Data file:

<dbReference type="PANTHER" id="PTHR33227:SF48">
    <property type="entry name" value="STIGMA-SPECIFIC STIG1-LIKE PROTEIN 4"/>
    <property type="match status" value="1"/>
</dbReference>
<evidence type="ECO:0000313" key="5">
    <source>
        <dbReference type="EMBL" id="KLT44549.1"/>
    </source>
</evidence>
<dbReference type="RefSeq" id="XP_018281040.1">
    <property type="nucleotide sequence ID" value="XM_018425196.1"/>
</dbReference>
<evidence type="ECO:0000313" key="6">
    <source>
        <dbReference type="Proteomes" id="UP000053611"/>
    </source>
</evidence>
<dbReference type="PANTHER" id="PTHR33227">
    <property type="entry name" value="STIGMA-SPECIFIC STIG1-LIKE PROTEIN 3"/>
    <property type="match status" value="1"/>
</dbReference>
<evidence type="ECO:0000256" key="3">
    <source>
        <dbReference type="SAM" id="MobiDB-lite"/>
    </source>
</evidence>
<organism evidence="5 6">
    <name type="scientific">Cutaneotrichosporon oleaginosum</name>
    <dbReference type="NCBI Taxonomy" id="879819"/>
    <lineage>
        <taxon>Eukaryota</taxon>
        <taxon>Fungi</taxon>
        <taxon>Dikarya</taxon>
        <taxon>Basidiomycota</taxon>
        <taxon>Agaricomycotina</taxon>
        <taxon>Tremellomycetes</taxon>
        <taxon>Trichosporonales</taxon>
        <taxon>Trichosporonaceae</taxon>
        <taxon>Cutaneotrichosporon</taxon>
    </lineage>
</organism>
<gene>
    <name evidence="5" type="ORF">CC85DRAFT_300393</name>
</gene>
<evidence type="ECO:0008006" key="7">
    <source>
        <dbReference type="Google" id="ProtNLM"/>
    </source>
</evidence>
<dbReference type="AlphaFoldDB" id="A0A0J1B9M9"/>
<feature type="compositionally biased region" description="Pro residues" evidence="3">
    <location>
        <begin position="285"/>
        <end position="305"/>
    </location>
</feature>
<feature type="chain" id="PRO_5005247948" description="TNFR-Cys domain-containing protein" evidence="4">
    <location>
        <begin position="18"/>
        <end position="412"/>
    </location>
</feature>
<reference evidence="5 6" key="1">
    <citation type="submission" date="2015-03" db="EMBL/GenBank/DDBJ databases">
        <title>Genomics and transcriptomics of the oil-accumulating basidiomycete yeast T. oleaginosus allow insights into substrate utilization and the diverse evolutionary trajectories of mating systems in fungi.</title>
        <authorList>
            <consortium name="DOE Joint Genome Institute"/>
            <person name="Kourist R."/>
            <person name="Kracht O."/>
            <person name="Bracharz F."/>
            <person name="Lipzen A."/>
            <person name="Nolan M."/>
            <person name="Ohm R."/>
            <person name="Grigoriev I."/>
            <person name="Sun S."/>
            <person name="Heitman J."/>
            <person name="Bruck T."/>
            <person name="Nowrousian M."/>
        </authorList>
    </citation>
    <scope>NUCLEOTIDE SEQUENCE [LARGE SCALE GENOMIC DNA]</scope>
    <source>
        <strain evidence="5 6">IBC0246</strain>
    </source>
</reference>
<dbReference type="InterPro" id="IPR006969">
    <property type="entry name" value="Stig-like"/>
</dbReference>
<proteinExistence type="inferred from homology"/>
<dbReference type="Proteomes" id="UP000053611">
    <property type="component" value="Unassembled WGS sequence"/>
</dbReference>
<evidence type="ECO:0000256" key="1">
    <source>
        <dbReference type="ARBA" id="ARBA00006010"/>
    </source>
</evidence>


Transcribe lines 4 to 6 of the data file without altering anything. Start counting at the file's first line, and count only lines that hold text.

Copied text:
</dbReference>
<evidence type="ECO:0000313" key="5">
    <source>